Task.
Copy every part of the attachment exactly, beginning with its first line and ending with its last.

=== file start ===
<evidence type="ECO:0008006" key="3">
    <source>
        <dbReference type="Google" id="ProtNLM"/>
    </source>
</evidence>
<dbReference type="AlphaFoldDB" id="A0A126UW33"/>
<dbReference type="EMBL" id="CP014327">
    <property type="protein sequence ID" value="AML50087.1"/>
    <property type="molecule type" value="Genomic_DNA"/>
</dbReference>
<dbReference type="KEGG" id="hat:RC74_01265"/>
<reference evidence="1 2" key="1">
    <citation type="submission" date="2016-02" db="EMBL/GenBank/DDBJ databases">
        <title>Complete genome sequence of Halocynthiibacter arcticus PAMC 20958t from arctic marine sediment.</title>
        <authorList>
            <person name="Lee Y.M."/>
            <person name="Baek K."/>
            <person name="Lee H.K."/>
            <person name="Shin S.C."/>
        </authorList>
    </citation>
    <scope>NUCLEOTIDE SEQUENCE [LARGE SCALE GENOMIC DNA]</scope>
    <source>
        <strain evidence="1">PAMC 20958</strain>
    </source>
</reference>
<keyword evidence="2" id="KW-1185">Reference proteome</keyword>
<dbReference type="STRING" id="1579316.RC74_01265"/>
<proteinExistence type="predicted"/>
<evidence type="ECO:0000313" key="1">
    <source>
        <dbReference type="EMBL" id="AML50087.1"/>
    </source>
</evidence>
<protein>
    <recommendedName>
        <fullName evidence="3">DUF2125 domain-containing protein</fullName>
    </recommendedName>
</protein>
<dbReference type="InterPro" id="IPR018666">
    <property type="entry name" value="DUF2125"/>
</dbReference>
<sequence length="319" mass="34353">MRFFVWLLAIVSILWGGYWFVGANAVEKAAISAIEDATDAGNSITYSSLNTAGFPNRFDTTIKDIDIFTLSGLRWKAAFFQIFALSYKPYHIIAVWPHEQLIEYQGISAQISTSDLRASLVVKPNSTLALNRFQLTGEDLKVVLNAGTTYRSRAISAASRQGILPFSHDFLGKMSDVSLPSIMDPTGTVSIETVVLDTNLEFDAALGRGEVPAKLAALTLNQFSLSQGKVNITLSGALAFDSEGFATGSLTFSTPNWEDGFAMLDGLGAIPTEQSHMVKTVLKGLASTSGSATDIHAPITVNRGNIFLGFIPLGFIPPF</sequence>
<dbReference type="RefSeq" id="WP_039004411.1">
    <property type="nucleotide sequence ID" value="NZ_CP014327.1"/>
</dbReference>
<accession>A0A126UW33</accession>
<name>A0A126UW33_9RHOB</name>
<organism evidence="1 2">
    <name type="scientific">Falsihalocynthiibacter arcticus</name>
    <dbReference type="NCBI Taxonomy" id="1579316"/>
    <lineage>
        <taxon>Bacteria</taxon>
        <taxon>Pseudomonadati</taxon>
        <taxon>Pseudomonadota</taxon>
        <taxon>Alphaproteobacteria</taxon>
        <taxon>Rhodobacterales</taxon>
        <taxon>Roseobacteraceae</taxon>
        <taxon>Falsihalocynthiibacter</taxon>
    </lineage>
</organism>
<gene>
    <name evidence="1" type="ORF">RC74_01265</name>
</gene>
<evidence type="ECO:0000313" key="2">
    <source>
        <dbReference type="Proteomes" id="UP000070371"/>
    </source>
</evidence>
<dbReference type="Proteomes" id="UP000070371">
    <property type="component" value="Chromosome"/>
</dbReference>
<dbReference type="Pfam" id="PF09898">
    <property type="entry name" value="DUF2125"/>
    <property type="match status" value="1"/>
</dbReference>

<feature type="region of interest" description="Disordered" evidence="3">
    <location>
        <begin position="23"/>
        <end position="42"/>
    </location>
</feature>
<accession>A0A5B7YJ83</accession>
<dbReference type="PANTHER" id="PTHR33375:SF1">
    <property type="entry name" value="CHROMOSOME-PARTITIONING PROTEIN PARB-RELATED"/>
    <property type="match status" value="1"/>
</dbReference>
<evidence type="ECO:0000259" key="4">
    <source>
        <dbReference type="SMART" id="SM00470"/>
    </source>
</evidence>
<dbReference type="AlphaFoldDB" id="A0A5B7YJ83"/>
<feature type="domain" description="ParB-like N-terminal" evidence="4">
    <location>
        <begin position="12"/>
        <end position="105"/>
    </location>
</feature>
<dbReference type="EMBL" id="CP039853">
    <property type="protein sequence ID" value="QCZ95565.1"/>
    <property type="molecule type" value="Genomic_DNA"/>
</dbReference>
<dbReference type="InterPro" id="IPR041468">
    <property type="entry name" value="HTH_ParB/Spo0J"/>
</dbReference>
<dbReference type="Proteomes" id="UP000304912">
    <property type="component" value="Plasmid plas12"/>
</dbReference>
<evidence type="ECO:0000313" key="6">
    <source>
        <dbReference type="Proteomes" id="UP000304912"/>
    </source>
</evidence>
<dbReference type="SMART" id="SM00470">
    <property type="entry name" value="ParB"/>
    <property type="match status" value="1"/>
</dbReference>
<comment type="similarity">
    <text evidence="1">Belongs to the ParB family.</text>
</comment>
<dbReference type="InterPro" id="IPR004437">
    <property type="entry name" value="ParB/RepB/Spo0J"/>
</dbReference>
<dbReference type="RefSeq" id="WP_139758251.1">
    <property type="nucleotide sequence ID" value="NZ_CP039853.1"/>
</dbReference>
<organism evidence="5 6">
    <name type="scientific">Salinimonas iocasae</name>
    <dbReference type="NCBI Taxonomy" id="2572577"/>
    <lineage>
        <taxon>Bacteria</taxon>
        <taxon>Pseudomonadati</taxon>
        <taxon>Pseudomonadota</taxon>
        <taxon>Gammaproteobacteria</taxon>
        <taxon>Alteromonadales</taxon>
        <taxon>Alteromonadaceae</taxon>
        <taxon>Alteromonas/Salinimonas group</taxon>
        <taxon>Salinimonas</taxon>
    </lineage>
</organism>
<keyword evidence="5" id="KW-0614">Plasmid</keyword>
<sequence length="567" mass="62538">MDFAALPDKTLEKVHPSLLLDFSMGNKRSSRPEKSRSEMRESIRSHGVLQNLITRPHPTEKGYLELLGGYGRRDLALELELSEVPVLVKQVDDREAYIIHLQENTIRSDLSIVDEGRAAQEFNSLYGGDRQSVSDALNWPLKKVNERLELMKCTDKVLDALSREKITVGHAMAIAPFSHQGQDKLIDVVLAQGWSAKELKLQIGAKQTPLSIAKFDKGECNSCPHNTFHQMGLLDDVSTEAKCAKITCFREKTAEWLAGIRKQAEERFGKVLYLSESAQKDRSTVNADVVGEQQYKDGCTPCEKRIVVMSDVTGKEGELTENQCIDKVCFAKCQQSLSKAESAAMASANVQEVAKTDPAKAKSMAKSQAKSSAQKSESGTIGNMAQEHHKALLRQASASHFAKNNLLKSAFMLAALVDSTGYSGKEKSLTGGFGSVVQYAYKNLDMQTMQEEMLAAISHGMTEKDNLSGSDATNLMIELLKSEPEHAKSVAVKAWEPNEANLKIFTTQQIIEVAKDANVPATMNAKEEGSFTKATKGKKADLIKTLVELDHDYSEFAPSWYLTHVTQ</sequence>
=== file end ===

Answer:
<evidence type="ECO:0008006" key="3">
    <source>
        <dbReference type="Google" id="ProtNLM"/>
    </source>
</evidence>
<dbReference type="AlphaFoldDB" id="A0A126UW33"/>
<dbReference type="EMBL" id="CP014327">
    <property type="protein sequence ID" value="AML50087.1"/>
    <property type="molecule type" value="Genomic_DNA"/>
</dbReference>
<dbReference type="KEGG" id="hat:RC74_01265"/>
<reference evidence="1 2" key="1">
    <citation type="submission" date="2016-02" db="EMBL/GenBank/DDBJ databases">
        <title>Complete genome sequence of Halocynthiibacter arcticus PAMC 20958t from arctic marine sediment.</title>
        <authorList>
            <person name="Lee Y.M."/>
            <person name="Baek K."/>
            <person name="Lee H.K."/>
            <person name="Shin S.C."/>
        </authorList>
    </citation>
    <scope>NUCLEOTIDE SEQUENCE [LARGE SCALE GENOMIC DNA]</scope>
    <source>
        <strain evidence="1">PAMC 20958</strain>
    </source>
</reference>
<keyword evidence="2" id="KW-1185">Reference proteome</keyword>
<dbReference type="STRING" id="1579316.RC74_01265"/>
<proteinExistence type="predicted"/>
<evidence type="ECO:0000313" key="1">
    <source>
        <dbReference type="EMBL" id="AML50087.1"/>
    </source>
</evidence>
<protein>
    <recommendedName>
        <fullName evidence="3">DUF2125 domain-containing protein</fullName>
    </recommendedName>
</protein>
<dbReference type="InterPro" id="IPR018666">
    <property type="entry name" value="DUF2125"/>
</dbReference>
<sequence length="319" mass="34353">MRFFVWLLAIVSILWGGYWFVGANAVEKAAISAIEDATDAGNSITYSSLNTAGFPNRFDTTIKDIDIFTLSGLRWKAAFFQIFALSYKPYHIIAVWPHEQLIEYQGISAQISTSDLRASLVVKPNSTLALNRFQLTGEDLKVVLNAGTTYRSRAISAASRQGILPFSHDFLGKMSDVSLPSIMDPTGTVSIETVVLDTNLEFDAALGRGEVPAKLAALTLNQFSLSQGKVNITLSGALAFDSEGFATGSLTFSTPNWEDGFAMLDGLGAIPTEQSHMVKTVLKGLASTSGSATDIHAPITVNRGNIFLGFIPLGFIPPF</sequence>
<dbReference type="RefSeq" id="WP_039004411.1">
    <property type="nucleotide sequence ID" value="NZ_CP014327.1"/>
</dbReference>
<accession>A0A126UW33</accession>
<name>A0A126UW33_9RHOB</name>
<organism evidence="1 2">
    <name type="scientific">Falsihalocynthiibacter arcticus</name>
    <dbReference type="NCBI Taxonomy" id="1579316"/>
    <lineage>
        <taxon>Bacteria</taxon>
        <taxon>Pseudomonadati</taxon>
        <taxon>Pseudomonadota</taxon>
        <taxon>Alphaproteobacteria</taxon>
        <taxon>Rhodobacterales</taxon>
        <taxon>Roseobacteraceae</taxon>
        <taxon>Falsihalocynthiibacter</taxon>
    </lineage>
</organism>
<gene>
    <name evidence="1" type="ORF">RC74_01265</name>
</gene>
<evidence type="ECO:0000313" key="2">
    <source>
        <dbReference type="Proteomes" id="UP000070371"/>
    </source>
</evidence>
<dbReference type="Proteomes" id="UP000070371">
    <property type="component" value="Chromosome"/>
</dbReference>
<dbReference type="Pfam" id="PF09898">
    <property type="entry name" value="DUF2125"/>
    <property type="match status" value="1"/>
</dbReference>

<feature type="region of interest" description="Disordered" evidence="3">
    <location>
        <begin position="23"/>
        <end position="42"/>
    </location>
</feature>
<accession>A0A5B7YJ83</accession>
<dbReference type="PANTHER" id="PTHR33375:SF1">
    <property type="entry name" value="CHROMOSOME-PARTITIONING PROTEIN PARB-RELATED"/>
    <property type="match status" value="1"/>
</dbReference>
<evidence type="ECO:0000259" key="4">
    <source>
        <dbReference type="SMART" id="SM00470"/>
    </source>
</evidence>
<dbReference type="AlphaFoldDB" id="A0A5B7YJ83"/>
<feature type="domain" description="ParB-like N-terminal" evidence="4">
    <location>
        <begin position="12"/>
        <end position="105"/>
    </location>
</feature>
<dbReference type="EMBL" id="CP039853">
    <property type="protein sequence ID" value="QCZ95565.1"/>
    <property type="molecule type" value="Genomic_DNA"/>
</dbReference>
<dbReference type="InterPro" id="IPR041468">
    <property type="entry name" value="HTH_ParB/Spo0J"/>
</dbReference>
<dbReference type="Proteomes" id="UP000304912">
    <property type="component" value="Plasmid plas12"/>
</dbReference>
<evidence type="ECO:0000313" key="6">
    <source>
        <dbReference type="Proteomes" id="UP000304912"/>
    </source>
</evidence>
<dbReference type="SMART" id="SM00470">
    <property type="entry name" value="ParB"/>
    <property type="match status" value="1"/>
</dbReference>
<comment type="similarity">
    <text evidence="1">Belongs to the ParB family.</text>
</comment>
<dbReference type="InterPro" id="IPR004437">
    <property type="entry name" value="ParB/RepB/Spo0J"/>
</dbReference>
<dbReference type="RefSeq" id="WP_139758251.1">
    <property type="nucleotide sequence ID" value="NZ_CP039853.1"/>
</dbReference>
<organism evidence="5 6">
    <name type="scientific">Salinimonas iocasae</name>
    <dbReference type="NCBI Taxonomy" id="2572577"/>
    <lineage>
        <taxon>Bacteria</taxon>
        <taxon>Pseudomonadati</taxon>
        <taxon>Pseudomonadota</taxon>
        <taxon>Gammaproteobacteria</taxon>
        <taxon>Alteromonadales</taxon>
        <taxon>Alteromonadaceae</taxon>
        <taxon>Alteromonas/Salinimonas group</taxon>
        <taxon>Salinimonas</taxon>
    </lineage>
</organism>
<keyword evidence="5" id="KW-0614">Plasmid</keyword>
<sequence length="567" mass="62538">MDFAALPDKTLEKVHPSLLLDFSMGNKRSSRPEKSRSEMRESIRSHGVLQNLITRPHPTEKGYLELLGGYGRRDLALELELSEVPVLVKQVDDREAYIIHLQENTIRSDLSIVDEGRAAQEFNSLYGGDRQSVSDALNWPLKKVNERLELMKCTDKVLDALSREKITVGHAMAIAPFSHQGQDKLIDVVLAQGWSAKELKLQIGAKQTPLSIAKFDKGECNSCPHNTFHQMGLLDDVSTEAKCAKITCFREKTAEWLAGIRKQAEERFGKVLYLSESAQKDRSTVNADVVGEQQYKDGCTPCEKRIVVMSDVTGKEGELTENQCIDKVCFAKCQQSLSKAESAAMASANVQEVAKTDPAKAKSMAKSQAKSSAQKSESGTIGNMAQEHHKALLRQASASHFAKNNLLKSAFMLAALVDSTGYSGKEKSLTGGFGSVVQYAYKNLDMQTMQEEMLAAISHGMTEKDNLSGSDATNLMIELLKSEPEHAKSVAVKAWEPNEANLKIFTTQQIIEVAKDANVPATMNAKEEGSFTKATKGKKADLIKTLVELDHDYSEFAPSWYLTHVTQ</sequence>